Alan Turing and the Power of Curiosity (My Super Science Heroes) by Karla Valenti, with Micaela Crespo Quesada, PhD, illustrated by Annalisa Beghelli


Alan Turing and the Power of Curiosity (My Super Science Heroes) by Karla Valenti, with Micaela Crespo Quesada, PhD, illustrated by Annalisa Beghelli. Sourcebooks Explore, 2021. 9781728220437

Format: Hardcover

Rating: 1-5 (5 is an excellent or a Starred review) 2

What did you like about the book? A monster, Super Evil Nemesis, asks one of his minions, Ms. Enigma, to foil any attempts of the new baby Alan Turing to become a super science hero, when he is born in 1912. The monsters cannot stop Turing from teaching himself physics, math, and cryptology. During World War II, he sets out to crack the Nazis’ secret code which used Enigma machines. He goes on to publish groundbreaking work on algorithms, cryptology, artificial intelligence and morphogenesis. Ms. Enigma ends up respecting Turing, which defeats Nemesis’s plan to spread ignorance in the world.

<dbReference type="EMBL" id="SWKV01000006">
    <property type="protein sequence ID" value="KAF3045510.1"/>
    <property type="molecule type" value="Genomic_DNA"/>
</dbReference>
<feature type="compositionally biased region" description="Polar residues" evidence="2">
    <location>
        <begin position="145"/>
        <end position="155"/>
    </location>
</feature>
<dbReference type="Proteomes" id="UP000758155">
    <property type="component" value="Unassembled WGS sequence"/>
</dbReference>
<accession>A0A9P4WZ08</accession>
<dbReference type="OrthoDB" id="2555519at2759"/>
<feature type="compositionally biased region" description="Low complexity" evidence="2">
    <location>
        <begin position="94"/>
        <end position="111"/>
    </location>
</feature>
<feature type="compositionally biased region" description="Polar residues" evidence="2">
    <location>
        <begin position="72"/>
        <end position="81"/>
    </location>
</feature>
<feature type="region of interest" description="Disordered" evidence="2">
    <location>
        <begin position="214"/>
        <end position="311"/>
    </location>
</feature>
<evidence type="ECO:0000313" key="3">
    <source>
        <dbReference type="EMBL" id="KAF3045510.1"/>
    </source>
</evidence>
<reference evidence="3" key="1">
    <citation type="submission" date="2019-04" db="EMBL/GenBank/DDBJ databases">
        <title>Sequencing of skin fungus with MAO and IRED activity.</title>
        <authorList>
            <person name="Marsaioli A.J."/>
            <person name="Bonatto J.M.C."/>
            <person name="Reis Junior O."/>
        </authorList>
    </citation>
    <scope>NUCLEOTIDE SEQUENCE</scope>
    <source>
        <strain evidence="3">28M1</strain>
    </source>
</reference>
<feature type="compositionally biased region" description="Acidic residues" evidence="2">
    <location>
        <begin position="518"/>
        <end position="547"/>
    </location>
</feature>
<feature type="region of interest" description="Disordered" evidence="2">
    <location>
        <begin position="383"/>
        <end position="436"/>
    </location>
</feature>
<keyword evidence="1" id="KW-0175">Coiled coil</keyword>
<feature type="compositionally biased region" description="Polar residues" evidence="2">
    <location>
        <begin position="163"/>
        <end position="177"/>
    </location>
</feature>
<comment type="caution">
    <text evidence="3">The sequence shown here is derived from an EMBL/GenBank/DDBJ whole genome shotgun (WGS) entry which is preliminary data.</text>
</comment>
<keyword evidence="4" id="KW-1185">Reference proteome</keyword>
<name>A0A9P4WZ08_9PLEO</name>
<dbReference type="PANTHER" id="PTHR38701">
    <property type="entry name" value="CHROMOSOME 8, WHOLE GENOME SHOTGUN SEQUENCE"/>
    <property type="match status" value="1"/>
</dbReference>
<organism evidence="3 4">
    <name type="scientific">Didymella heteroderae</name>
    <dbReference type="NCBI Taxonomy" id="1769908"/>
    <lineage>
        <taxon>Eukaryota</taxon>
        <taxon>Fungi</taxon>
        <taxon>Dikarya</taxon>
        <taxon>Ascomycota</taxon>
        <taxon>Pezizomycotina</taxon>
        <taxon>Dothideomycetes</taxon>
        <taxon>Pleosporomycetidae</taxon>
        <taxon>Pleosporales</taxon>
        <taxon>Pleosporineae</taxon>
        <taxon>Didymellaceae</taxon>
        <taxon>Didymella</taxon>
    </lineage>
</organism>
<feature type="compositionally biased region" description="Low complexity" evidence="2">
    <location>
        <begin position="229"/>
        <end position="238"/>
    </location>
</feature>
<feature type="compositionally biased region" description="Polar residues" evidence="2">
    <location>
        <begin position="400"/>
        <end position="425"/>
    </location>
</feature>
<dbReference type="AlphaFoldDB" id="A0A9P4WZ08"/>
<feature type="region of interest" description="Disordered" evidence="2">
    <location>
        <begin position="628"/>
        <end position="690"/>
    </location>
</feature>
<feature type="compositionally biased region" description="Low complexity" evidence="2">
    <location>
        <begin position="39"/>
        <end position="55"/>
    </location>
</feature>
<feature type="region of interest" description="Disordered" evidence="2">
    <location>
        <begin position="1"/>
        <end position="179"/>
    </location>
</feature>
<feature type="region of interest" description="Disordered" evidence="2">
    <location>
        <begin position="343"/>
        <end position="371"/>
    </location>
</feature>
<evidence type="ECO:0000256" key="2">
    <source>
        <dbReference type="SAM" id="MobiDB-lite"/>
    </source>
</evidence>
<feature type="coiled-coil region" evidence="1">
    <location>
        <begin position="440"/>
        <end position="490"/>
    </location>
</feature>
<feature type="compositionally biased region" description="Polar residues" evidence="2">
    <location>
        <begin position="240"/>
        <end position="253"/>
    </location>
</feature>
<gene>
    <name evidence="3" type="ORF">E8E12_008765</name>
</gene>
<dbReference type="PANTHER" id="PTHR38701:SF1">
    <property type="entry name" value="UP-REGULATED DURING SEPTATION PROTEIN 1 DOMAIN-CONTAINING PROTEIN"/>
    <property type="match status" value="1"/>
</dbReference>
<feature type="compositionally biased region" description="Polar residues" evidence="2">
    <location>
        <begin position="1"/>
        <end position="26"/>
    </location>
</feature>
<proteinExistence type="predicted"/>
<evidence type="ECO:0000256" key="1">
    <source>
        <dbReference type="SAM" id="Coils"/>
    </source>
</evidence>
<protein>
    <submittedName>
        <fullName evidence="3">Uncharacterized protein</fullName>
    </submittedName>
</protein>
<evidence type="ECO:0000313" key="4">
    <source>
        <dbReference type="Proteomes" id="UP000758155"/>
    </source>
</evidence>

Digital art in bright colors animates the simple explanations of science. Back matter gives more information on various codes used throughout history, a brief glossary, a timeline, a search and find test, and internet resources.

Anything you didn’t like about it? The juxtaposition of evil monsters with factual biographical and scientific information does not work here – it muddles the facts and distracts from the narrative. A child interested in Turing will most likely be offended by the childish monsters and Turing’s interactions with them. I did not understand the Imitation Game any better after reading this book.

To whom would you recommend this book?  This is geared towards 4-8 year olds.

Who should buy this book? I do not recommend this book for purchase.

Where would you shelve it ? I would not buy it for my library’s biography section.

Should we (librarians/readers) put this on the top of our “to read” piles? No

Reviewer’s Name, Library (or school), City and State: Stephanie Tournas, Robbins Library, Arlington, MA

Date of review: April 4, 2021

This entry was posted in *Book Review, *Picture Book, Annalisa Beghelli, Biography, Karla Valenti, Math, Micaela Crespo Quesada, Physics, Science and tagged . Bookmark the permalink.